The electrical code states that the only place that the ground wire comes into contact with the neutral wire is at the distribution panel. All other circuits connected to the distribution panel require the ground to come back as a separate wire. No where in the field wiring must a neutral wire connect to a ground wire.
On a 200 amp or any size service the ground wire is easily identified. Look in the distribution panel for the neutral bus bar. This is where the service neutral (white wire) is connected to the distribution panel. There you will see a bare copper wire connected to the same neutral bar. This is the ground wire that is connected to the ground rods out side of the house.
I assume you mean you are wiring a 220 volt circuit. You will install a 220 volt double pole breaker of the correct size for the circuit. An example would be for an electric dryer that requires a 30 amp double pole breaker wired with 10/3 wire. You connect the Red & Black wires to the breaker. One on each screw. You now connect the White wire to the neutral bus bar in the service panel. Then connect the bare copper ground wire to the ground bus bar in the service panel. At the dryer outlet connect the black & red to the hot screws, white to the neutral, and ground to ground. They will be labeled on the back of the outlet.
Yes, you may connect the ground and neutral together as long as this is a replacement in an exsisting dwelling,for new construction you must have a four wire circuit with separate neutral and grounding conductor.It was never the intention of the code to make home owners replace exsisting three wire circuits with four wire when replacing equipment. .
no, you ground the neutral
Completes the circuit to ground. In a home or commercial power center, neutral is connected to ground at Main Panel which is bonded to earth ground. The neutral is the return path back to the utilities transformer and is bonded to the grounding conductor at the main service equipment.
Answer for USA, Canada and countries running a 60 Hertz supply service.Nothing but the neutral bus should be bonded to the ground electrode.
Ground and neutral should only be connected at the main electric panel to prevent parallel neutral currents. If it is a new installation, you must provide four wires (two hots, 1 neutral, & 1 ground) and connect to the four separate (appropriate) places on the dryer. If it is an existing installation and it only has three wires (two hots and a neutral) connect the neutral to both the neutral and ground connection of the dryer (the National Electrical Code allows this exception for older homes). Call a qualified electrician to do any electrical work.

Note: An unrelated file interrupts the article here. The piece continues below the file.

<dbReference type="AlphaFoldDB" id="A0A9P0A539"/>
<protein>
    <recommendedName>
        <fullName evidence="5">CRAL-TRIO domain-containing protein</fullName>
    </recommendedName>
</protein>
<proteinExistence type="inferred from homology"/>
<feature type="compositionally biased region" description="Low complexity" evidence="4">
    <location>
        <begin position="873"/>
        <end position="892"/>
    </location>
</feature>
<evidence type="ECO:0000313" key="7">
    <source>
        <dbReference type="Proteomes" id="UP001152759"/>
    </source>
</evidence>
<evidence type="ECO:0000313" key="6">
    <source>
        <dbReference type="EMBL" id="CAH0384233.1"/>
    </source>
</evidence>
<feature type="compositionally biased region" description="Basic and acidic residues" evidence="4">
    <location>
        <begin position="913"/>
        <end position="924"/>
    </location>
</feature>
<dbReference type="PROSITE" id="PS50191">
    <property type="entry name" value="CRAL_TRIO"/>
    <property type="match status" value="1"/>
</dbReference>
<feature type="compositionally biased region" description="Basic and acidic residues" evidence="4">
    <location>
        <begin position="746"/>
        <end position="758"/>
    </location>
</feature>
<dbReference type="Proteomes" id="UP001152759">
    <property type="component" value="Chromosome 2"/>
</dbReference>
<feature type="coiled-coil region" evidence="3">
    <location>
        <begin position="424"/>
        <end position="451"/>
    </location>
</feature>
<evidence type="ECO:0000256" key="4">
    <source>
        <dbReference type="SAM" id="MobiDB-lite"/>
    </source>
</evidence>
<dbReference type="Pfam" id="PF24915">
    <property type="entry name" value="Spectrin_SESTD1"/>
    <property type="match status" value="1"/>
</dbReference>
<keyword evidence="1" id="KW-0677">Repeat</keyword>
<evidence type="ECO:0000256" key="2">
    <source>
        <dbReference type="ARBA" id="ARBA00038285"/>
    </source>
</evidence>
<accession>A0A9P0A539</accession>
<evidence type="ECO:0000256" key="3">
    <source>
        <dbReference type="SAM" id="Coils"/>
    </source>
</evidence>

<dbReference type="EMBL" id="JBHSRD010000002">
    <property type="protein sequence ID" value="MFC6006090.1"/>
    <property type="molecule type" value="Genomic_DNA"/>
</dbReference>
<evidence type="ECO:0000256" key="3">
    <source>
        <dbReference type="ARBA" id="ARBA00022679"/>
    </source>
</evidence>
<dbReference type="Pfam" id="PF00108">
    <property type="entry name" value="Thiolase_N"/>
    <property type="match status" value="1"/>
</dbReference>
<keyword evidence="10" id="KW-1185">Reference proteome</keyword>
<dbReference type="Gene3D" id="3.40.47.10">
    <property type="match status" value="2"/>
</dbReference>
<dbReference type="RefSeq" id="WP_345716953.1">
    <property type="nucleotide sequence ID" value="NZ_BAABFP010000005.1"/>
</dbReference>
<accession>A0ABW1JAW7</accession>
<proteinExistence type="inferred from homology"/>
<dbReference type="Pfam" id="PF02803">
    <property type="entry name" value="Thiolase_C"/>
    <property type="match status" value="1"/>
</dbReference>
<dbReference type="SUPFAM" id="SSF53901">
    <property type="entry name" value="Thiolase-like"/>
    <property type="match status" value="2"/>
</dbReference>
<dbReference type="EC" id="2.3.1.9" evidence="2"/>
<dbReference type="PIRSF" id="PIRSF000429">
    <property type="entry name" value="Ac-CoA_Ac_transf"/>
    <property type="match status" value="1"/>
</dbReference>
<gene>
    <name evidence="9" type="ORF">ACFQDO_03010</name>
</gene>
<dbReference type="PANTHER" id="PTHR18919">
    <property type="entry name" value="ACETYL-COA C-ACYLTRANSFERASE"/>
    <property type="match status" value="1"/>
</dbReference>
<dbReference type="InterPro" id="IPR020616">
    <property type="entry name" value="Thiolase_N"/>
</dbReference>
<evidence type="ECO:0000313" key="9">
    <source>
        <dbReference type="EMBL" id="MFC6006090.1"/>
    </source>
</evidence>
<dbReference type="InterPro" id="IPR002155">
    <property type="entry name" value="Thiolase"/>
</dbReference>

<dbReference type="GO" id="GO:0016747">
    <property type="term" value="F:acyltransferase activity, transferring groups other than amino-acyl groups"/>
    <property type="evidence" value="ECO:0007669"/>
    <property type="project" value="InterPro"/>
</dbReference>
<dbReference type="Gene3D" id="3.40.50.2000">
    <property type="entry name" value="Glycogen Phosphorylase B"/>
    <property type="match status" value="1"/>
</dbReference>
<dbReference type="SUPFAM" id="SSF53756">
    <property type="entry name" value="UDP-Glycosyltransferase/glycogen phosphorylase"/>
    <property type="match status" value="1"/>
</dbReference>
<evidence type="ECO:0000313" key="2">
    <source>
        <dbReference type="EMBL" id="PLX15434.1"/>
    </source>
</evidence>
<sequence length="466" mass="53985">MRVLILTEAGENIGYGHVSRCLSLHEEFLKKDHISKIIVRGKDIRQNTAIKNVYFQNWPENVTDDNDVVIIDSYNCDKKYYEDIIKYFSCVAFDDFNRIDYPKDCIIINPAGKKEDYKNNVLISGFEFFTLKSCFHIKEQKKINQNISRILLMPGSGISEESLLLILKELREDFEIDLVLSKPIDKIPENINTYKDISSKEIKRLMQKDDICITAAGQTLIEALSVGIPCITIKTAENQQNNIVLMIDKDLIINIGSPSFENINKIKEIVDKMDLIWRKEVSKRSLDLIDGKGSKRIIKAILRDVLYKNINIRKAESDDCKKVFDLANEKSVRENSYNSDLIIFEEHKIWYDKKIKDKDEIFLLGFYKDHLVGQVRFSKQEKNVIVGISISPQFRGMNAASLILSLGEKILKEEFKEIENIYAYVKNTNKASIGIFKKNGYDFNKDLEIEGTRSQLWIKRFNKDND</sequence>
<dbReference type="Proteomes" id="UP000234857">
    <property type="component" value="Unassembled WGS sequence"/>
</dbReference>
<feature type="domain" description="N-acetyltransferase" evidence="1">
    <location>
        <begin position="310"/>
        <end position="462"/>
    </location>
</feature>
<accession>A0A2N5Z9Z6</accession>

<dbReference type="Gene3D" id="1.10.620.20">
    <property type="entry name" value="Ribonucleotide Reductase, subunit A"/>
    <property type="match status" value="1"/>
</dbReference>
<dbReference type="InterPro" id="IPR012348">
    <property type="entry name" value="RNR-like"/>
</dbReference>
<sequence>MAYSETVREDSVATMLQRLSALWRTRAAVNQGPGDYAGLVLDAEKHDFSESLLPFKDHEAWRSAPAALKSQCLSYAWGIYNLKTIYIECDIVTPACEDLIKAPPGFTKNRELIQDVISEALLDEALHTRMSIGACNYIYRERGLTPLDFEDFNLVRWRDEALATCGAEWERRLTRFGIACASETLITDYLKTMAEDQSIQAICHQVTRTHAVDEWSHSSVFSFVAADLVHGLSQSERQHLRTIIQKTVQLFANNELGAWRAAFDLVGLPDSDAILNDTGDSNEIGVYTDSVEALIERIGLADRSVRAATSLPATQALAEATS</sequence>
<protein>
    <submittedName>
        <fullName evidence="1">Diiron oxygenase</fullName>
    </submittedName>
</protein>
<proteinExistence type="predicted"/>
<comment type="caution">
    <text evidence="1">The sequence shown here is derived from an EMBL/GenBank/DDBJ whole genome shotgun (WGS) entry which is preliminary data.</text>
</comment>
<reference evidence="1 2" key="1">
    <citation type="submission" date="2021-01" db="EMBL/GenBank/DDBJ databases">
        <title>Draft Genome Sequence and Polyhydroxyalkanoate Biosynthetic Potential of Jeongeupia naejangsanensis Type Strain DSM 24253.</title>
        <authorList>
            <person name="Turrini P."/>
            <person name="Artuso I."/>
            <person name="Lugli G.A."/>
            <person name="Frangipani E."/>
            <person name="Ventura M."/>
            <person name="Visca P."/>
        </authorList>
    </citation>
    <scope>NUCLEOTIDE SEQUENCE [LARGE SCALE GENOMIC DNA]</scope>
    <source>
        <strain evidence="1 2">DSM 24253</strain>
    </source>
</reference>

Neutral is neither Hot nor ground. Neutral is the return wire for electrical service. It is a requirement , by law, that the Neutral Wire Feed into an electrical service box (main panel) be BONDED to the box and the Earth ground. Thie effectively makes the neutral in circuits out of the service panel equal to ground. But as it enters the service panel from the utility and meter pan, it is not ground. <<>> The only time that the neutral can have voltage on it is if it gets disconnected from the distribution point. Then the voltage that is supplied to the load will continue through the load and stop at the disconnection point. If you touch the uninsulated part of the neutral wire and touch any grounded equipment at the same time your body will act as a conductor for the load circuit. You will receive a nasty shock. This scenario is the only time that the neutral is "hot".
Neutral will be closest to protective earth ground. In the US, neutral is white. we can check using tester ,when tester is connected to phase only lamp of the tester glows and when it is connected to the nuetral the lamp does not glow. another method is, connect the voltmeter to any one of the terminal and ground if the voltmeter shows 110v 0r 220v then it is phase and the other is nuetral.
A bare grounded neutral should never get close to the ground if it is wired properly. When the neutral leaves the meter base it is in conduit and should enter into the distribution panel where it connects to the neutral buss. It is at this junction that the copper ground wire is connected after coming from the outside ground rod or ground plate which ever grounding system was used.
In the US, the common usage of these colors is: BLACK: Hot - connected to one phase of the service AC. WHITE: Connected to the Neutral of the service AC. GREEN: Connected to the GROUND bus at the service entrance. At the service entrance, the GROUND and the NEUTRAL bus are connected together.
If you are working with a sub panel, there are a few reasons to isolate the neutral. Firstly, currents will then return to the main panel and service ground.